For those who haven't picked up on this fact, I live in the Eastlake neighborhood, on a pier built out over Lake Union. It's a lovely location. I can get to work quickly by driving, and it has easy access to bus lines. My building is also located in close proximity to the Washington Mutual Family Fourth on Lake Union. Very close. And it's also gated behind a security fence, so the only crowd I have to fight is other building residents.
Darren (stryper666), Jason, Lance (spirochete) and I set up chairs on the edge of the parking lot with a prime view. The show started with an army transport helicopter carrying a flag around the edge of the lake. I want to know how the spotters controlling the lights were able to train the lights on the flag so unerringly. Then the fireworks themselves started. The organizers threw in some pretty cool effects: the now standard smiley faces, purple lights on parachutes, and rains of sparks that filled the sky. One effect I particularly liked was a normal death star explosion with embers blowing straight away. But then they followed it with continuing death star pieces that appeared to come right out of the middle of the previous death star. Hard to describe but it gives the impression of a constantly growing fireball.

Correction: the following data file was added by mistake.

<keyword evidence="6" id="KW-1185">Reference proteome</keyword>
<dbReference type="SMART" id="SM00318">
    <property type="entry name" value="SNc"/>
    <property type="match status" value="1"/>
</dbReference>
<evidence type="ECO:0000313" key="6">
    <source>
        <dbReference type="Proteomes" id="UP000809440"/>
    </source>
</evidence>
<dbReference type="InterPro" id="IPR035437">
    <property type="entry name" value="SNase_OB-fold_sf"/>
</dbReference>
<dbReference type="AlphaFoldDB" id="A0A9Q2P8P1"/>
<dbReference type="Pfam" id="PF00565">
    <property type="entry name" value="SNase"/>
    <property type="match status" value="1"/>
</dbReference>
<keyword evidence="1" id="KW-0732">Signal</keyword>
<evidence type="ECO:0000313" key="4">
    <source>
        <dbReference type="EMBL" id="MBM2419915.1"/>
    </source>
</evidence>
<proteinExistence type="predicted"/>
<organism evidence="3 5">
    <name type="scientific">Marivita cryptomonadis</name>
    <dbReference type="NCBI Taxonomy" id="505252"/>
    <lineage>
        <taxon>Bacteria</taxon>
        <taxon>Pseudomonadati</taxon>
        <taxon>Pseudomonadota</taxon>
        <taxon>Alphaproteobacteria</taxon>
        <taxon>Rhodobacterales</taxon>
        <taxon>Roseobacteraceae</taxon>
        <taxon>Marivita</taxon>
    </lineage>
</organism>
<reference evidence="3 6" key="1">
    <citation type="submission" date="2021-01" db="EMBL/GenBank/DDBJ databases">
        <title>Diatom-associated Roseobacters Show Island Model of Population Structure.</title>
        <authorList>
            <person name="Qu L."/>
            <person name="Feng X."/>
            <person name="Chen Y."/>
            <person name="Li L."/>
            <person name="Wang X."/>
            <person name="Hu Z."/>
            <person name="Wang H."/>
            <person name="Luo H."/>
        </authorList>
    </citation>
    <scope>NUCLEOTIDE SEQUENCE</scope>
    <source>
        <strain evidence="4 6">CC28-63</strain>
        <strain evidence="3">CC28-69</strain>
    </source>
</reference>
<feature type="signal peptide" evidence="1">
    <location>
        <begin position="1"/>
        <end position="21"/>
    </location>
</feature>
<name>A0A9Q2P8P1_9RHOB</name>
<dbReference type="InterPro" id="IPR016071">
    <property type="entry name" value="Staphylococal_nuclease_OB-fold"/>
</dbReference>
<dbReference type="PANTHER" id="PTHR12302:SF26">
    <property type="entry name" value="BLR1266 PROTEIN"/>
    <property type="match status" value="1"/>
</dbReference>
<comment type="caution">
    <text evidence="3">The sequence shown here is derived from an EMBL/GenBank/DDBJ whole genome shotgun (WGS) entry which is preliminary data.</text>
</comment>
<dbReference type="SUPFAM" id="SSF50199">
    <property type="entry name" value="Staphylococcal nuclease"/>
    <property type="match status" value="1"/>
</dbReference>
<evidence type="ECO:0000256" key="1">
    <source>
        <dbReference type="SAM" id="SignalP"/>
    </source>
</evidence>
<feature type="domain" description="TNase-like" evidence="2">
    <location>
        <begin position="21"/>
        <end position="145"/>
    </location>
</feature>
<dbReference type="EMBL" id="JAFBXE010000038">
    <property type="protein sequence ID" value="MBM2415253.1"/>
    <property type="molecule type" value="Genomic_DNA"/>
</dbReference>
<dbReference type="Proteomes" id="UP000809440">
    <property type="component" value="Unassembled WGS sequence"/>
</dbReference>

But what amazed me most was the shockwave on the explosions. On some of the fireworks we were right under the pieces. On all of them we could feel the force of the air as it bounced out and then sucked back momentarily. The building literally shook every time (probably helps that it's built on a pier rather a than foundation). I had to check several times to see if my heart hadn't skipped a beat because I felt like someone had been punching my chest.
Now I have bits of firework ash all over the inside of my apartment. I don't really know how they got in, as I only had one window open and it isn't near this desk. Yet I have ash bits all over the desk. They do not clean up with a wiping. That action just smears them on my fine wood. Ah well, I shall leave them and rely on my fine cleaning lady to fix the fireworks mess.